THE current generation of gaming hardware is a few years old, and rumours have been swelling about upgraded versions on the horizon.
We aren’t privy to what these new models will look like, but we have a long wish list of things we would like to see.
However, we lack the degree in product design to make our dreams a reality.
That’s why we’ve enlisted the help of Craiyon, a popular AI image generator to help our dreams become — sort of — real.
For all you fans, we’ve also included what we’d like to see changed about the console and why.
It may not be pretty, but here are the next three big consoles, as designed by AI.
Nintendo Switch 2.0
Nintendo stands out in the gaming market as its own thing. It isn’t really trying to compete with PlayStation or Xbox.
What we love about the Switch is the ability to go from handheld to home console in a second, so we wanted to lean into that.
Even the Switch Lite is a bit too bulky to comfortably carry in your pocket, so we’d make the base even smaller, phone size.
The other issue the Switch has is that the Joycon are naff.
Aside from stick drift – a common problem with the controllers – they are just small and difficult to use.
Based on Hori’s third-party controller, we would like a controller that can turn into a pro controller without the need for an extra grip.
Adjusting the shape would give better grip and stop the Joycon getting lost in your hands.
We’d also give them a proper d-pad, something we know Nintendo has been trying to add into newer releases.
The obvious flaw of the Switch is that it isn’t as powerful as its competitors, but it doesn’t really need to be.
If you want a powerful handheld, the Steam Deck is a great option, with an incredible selection of high powered games.
Nintendo can stick to what it does best, and focus on a handheld which goes back to the company’s roots.
Let’s get back something as daring and glorious as Nintendo’s greatest console, the Game Boy Micro.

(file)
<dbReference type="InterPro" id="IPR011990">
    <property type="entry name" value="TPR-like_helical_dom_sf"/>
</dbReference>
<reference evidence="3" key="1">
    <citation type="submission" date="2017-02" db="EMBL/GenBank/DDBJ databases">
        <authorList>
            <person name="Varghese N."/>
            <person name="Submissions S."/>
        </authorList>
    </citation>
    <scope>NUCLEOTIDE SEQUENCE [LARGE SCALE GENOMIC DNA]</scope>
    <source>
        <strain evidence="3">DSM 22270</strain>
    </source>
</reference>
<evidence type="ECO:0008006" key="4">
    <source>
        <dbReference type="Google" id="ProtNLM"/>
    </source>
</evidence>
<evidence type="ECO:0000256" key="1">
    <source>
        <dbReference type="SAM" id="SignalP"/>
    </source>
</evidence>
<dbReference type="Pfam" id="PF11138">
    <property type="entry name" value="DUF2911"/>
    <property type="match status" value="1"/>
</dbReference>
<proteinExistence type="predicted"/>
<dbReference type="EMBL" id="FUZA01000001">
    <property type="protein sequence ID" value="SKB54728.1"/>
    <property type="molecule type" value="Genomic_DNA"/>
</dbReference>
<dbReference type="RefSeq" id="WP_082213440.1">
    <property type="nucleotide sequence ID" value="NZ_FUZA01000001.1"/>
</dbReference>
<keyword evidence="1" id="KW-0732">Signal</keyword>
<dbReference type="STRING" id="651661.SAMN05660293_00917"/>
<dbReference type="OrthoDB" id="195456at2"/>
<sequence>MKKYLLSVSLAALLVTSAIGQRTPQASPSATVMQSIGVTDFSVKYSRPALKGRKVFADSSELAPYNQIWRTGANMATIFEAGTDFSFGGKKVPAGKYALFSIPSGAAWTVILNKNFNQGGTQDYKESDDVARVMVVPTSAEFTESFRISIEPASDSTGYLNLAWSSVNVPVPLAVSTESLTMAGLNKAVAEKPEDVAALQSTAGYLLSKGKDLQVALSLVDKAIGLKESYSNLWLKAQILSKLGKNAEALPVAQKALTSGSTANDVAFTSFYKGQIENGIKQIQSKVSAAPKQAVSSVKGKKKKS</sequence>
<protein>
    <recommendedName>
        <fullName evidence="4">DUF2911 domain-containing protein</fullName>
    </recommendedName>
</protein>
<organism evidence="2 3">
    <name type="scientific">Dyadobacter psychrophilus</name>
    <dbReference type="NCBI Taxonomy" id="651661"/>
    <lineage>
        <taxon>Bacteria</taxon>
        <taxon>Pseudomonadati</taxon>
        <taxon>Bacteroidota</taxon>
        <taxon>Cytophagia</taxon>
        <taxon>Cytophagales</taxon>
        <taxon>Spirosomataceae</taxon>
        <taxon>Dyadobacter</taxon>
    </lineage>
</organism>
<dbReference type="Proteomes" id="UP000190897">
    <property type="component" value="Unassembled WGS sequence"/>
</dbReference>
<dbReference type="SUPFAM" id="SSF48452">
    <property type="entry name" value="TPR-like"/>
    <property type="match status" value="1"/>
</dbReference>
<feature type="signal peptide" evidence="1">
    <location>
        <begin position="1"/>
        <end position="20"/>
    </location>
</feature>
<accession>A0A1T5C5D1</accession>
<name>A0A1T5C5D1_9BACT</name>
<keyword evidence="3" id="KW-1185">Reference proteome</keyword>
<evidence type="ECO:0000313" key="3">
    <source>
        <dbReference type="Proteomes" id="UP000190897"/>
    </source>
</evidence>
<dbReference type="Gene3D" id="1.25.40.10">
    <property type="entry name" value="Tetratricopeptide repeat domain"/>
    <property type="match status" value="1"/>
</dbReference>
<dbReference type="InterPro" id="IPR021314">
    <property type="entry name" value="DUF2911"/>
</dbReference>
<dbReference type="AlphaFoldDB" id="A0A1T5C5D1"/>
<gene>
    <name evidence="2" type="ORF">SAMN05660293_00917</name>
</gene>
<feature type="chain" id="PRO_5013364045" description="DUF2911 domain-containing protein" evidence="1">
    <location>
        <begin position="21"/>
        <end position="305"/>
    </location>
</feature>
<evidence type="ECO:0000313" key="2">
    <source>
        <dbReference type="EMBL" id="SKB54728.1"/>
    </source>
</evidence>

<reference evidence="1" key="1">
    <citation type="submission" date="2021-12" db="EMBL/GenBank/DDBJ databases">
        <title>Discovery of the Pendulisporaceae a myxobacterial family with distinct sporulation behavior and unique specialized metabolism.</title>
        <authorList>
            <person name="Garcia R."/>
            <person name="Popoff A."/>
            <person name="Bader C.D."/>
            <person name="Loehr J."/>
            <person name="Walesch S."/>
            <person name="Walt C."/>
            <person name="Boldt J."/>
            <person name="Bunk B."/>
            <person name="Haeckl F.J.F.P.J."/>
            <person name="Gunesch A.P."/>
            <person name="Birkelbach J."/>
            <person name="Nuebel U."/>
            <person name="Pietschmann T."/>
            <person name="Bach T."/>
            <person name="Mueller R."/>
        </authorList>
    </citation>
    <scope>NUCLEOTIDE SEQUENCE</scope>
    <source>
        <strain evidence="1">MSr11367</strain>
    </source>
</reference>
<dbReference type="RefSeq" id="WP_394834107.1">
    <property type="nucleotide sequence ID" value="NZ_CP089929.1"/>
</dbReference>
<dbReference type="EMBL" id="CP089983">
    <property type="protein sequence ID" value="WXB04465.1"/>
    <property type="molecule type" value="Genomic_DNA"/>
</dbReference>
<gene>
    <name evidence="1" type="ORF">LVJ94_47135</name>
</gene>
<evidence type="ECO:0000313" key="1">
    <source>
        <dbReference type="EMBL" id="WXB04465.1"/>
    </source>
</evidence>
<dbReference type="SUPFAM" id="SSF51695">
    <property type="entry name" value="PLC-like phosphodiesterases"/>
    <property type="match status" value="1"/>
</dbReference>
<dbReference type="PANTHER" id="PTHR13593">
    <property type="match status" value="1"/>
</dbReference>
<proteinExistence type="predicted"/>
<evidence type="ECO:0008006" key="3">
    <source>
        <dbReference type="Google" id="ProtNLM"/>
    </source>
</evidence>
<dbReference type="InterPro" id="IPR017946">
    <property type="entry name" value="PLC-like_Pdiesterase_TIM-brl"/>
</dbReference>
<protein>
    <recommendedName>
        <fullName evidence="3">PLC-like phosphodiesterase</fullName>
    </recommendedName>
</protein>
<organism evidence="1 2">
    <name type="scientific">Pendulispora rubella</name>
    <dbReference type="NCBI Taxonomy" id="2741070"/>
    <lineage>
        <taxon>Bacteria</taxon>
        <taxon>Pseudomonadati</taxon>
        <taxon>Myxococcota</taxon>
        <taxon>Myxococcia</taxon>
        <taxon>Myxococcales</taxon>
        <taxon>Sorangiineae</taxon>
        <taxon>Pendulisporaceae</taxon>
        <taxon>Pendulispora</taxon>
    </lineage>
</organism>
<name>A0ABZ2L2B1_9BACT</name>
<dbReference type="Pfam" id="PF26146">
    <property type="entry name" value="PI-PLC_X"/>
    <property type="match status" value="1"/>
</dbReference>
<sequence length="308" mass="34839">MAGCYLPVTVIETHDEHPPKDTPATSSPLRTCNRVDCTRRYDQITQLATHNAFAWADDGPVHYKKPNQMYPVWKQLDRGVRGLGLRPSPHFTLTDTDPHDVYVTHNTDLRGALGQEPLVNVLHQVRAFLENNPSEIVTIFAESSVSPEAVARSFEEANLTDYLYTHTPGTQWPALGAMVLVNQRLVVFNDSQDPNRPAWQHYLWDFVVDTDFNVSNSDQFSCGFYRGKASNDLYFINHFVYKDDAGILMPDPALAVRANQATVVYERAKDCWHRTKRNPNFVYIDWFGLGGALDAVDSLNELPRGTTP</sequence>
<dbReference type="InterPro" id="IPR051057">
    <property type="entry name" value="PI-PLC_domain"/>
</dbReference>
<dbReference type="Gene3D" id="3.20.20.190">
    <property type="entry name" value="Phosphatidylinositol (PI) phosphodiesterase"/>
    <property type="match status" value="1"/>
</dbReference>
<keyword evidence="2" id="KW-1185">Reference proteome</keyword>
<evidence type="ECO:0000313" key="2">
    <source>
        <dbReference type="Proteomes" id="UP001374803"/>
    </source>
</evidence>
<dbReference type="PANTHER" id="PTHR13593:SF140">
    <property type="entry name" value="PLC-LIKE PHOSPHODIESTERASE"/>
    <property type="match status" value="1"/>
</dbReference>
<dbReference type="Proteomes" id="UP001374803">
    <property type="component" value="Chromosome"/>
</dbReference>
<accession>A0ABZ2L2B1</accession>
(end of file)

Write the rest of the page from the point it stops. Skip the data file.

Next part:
We want to keep that gorgeous OLED screen as well. It’s hard to go back once you’ve had one.
PlayStation 5 Pro
The PlayStation 5 is a big healthy boy that Sony is very proud of, but it is definitely not without its flaws.
We would like a much smaller PS5, and if we are being very greedy, it should be able to easily sit on the shelf.
The AI spat out this neat little square and it gave us the vibes of the PS One remodel, which is one of its slickest looking consoles.
We wanted to keep the disc drive, but also give people the one PlayStation feature they’ve wanted since the PS5 release – proper backwards compatibility.
Not just via subscription services like PS Plus, but full on physical compatibility like with the 60GB PS3 model.
Hopefully, a smaller console means less noise too, as the PS5 can get quite loud when you’re in a game.
The last thing we would change is the controller.
We like the touchpad, which is great for typing, and are in love with the haptic feedback and reactive triggers.
However, PlayStation has a weird attachment to aligned thumbsticks which we’ll never really understand.
If they were offset like the Xbox Elite controller, the DualSense would be out and out the best on the market.
Xbox Series Next
It was very difficult to get the AI to move away from this muddy navy colour, so apologies for that in advance.
However, a choice of colours rather than the standard white and black would be fun additions to the design.
The overall design of the smaller Series S is a big hit with players, especially how well it fits on any shelf.
The one problem the Series consoles suffer with is the noise, so a larger lower powered fan would help not only with the console energy consumption issues, but keep it silent.
Despite loving the shape and size of the S, we’re talking pipe dreams here, so we still want the disc drive and the power of the X.
We would just rather that power didn’t come with the obvious downside that the console looks like a fridge.
You may have also noticed we just photoshopped in the Elite controller, because the design and layout of this bad boy is already perfect.
But if we’re allowing PlayStation to offset its thumbsticks, then I think it’s okay to allow Xbox to steal PlayStation’s haptics and adaptive triggers.
While Xbox already has great backwards compatibility with the games in its Game Pass library, could we also get that for free?
Maybe that’s asking too much.
Written by Georgina Young on behalf of GLHF.
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